Looking at psychological research about digital games over the past years, the main focus is clear. There are more studies about the negative side effects of digital games so far (e.g., addiction, social isolation, violence) than there are regarding the possible advantages of games. Given that in the 1980’s the average game player was very young, early studies focused mainly on children and adolescents. Since this population grew older, digital games have become more popular and widespread. For example, the annual reports of the Electronic Entertainment Software Association (ESA) indicate that digital games have become very popular not only for adolescents, but for adults and elder people too. 72% of the American households play computer or video games; the average game player is 37 years old (34 years in 2008) and has been playing games for 12 years. Surprisingly, 29% of gamers were over the age of 50. In general, it is a 25.1 billion dollar industry [5]. Another factor is the spread of videogames from playrooms to living rooms with the help of consoles and mobile devices.

At the same time, the percentage of people suffering from psychological disorders dramatically increased. Looking at the economic costs of social phobia, they appear substantial. In western societies, the concurrent estimated costs are 136 million euro per million people [6]. These facts build the basis of our research purposes. When digital games are widespread and highly in use, and the need for psychological help is increasing, why not combine both? Psychological research indicates not only negative, but also a lot of positive aspects of playing digital games. There is definitely a need and a market for digital games which are combined with an evidence-based psychological protocol. Looking at peer reviewed publications in general, there is a sudden urge of “health games” research since 2008, attributed to advancements in gaming technology (e.g. Microsoft Kinect® or Nintendo Wii®) as well as the establishment of special conferences (e.g. “Games for Health Conference”) [7-9]. Unfortunately, so far only a few games for health have undergone a scientific evaluation to validate their effectiveness [10]. In the following chapter we discuss positive effects of games for health as well as negative aspects of playing digital games in general. It is highly important to consider negative side effects, such as excessive gaming behavior as well as social isolation before integrating digital games into therapy. At the end of the chapter, we also address ethical aspects of research in gaming environments and integrating new media into psychological intervention.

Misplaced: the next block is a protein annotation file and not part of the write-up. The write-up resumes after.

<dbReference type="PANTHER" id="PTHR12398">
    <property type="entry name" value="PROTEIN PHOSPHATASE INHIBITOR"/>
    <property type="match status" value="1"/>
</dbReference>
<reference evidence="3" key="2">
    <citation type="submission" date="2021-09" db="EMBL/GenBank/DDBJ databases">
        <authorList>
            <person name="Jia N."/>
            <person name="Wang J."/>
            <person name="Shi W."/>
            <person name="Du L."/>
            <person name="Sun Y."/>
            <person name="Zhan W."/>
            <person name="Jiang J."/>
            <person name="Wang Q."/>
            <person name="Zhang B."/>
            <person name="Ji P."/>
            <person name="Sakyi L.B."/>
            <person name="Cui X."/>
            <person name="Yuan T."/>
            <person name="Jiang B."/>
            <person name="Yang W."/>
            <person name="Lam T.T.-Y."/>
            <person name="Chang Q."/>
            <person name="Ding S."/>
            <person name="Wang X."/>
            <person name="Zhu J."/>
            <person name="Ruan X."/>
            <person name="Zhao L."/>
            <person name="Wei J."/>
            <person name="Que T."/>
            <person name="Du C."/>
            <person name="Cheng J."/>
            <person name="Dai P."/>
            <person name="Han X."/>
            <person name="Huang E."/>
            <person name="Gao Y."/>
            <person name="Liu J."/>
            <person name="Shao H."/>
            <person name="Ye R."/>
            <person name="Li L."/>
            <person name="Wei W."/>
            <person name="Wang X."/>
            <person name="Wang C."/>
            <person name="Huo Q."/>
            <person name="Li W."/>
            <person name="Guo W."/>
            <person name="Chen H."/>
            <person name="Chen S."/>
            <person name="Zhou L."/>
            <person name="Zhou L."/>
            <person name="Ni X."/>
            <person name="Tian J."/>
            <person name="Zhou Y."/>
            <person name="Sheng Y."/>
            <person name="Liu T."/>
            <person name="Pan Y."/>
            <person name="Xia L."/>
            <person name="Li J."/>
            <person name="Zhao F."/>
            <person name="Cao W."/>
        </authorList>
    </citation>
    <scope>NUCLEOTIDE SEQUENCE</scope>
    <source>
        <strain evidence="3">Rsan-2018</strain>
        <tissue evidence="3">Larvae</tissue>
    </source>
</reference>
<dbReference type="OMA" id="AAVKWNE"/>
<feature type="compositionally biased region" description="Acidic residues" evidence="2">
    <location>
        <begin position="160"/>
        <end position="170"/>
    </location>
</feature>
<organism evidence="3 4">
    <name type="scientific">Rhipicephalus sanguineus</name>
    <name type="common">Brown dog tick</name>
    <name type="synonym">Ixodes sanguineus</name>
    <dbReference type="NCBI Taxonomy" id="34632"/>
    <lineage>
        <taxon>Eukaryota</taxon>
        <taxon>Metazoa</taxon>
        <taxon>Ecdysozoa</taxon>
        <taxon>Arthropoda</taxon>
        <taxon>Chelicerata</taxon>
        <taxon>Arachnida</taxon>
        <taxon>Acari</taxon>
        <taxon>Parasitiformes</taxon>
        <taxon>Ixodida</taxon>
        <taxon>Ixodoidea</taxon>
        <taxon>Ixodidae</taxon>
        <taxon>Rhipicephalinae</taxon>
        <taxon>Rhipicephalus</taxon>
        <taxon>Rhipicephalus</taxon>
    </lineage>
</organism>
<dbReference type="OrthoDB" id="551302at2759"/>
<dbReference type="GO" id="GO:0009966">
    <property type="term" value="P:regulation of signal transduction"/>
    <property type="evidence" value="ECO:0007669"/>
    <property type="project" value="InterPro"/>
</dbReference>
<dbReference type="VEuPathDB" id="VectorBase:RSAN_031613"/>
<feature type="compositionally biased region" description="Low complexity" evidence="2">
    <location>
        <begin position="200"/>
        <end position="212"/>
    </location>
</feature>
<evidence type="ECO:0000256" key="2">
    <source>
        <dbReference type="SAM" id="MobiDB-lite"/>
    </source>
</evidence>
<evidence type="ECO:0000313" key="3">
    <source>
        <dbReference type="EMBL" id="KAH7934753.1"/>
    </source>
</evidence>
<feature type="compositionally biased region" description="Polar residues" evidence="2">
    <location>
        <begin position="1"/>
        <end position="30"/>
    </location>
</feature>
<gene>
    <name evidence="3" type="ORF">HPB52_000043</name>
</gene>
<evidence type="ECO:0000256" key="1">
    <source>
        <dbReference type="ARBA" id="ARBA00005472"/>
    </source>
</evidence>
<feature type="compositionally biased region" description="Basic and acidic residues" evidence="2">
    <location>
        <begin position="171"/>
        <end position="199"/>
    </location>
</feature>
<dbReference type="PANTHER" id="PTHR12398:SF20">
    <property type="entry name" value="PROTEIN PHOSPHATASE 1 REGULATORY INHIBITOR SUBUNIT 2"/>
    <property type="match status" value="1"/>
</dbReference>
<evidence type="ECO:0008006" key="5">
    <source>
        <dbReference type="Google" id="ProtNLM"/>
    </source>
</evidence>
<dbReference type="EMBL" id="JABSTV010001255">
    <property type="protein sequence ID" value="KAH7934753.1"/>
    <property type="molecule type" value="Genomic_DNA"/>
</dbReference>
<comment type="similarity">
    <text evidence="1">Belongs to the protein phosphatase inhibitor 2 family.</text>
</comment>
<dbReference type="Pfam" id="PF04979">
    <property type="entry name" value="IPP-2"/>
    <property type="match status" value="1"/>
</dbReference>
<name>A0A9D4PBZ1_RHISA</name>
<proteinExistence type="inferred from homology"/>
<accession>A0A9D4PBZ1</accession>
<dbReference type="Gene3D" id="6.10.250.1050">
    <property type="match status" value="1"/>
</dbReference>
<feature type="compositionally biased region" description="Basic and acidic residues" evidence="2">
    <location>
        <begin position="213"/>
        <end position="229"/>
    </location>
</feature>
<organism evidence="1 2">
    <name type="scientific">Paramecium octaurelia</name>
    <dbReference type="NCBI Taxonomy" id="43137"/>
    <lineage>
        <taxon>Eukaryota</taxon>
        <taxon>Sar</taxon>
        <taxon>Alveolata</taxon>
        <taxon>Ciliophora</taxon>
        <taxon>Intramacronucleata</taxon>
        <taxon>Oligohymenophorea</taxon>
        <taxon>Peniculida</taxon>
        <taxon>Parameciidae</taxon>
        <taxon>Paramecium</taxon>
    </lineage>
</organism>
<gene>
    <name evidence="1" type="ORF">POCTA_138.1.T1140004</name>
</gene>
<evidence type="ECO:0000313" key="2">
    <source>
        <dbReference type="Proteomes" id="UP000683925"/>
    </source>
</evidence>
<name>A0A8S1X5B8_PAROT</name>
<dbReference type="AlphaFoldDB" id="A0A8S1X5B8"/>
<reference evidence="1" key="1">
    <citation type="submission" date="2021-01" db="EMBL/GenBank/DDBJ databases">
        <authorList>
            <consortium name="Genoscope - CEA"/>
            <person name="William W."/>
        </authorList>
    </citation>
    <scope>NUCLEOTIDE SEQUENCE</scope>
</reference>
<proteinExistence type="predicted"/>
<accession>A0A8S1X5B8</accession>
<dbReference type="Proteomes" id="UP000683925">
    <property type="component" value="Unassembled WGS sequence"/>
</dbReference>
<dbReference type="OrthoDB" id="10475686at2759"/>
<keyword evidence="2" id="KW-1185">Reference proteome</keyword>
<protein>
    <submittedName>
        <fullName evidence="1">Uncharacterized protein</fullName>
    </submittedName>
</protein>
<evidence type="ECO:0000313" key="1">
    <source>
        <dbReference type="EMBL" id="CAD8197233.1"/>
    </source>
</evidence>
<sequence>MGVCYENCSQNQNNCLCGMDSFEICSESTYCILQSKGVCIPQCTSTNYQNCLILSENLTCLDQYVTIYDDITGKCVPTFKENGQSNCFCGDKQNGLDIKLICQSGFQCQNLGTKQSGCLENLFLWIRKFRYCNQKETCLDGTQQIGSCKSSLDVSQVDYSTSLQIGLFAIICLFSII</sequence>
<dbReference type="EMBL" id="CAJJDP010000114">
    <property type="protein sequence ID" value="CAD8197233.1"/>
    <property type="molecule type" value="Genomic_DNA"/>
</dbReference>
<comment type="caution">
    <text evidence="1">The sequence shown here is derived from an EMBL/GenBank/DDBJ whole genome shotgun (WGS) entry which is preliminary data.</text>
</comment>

2. The “fun part”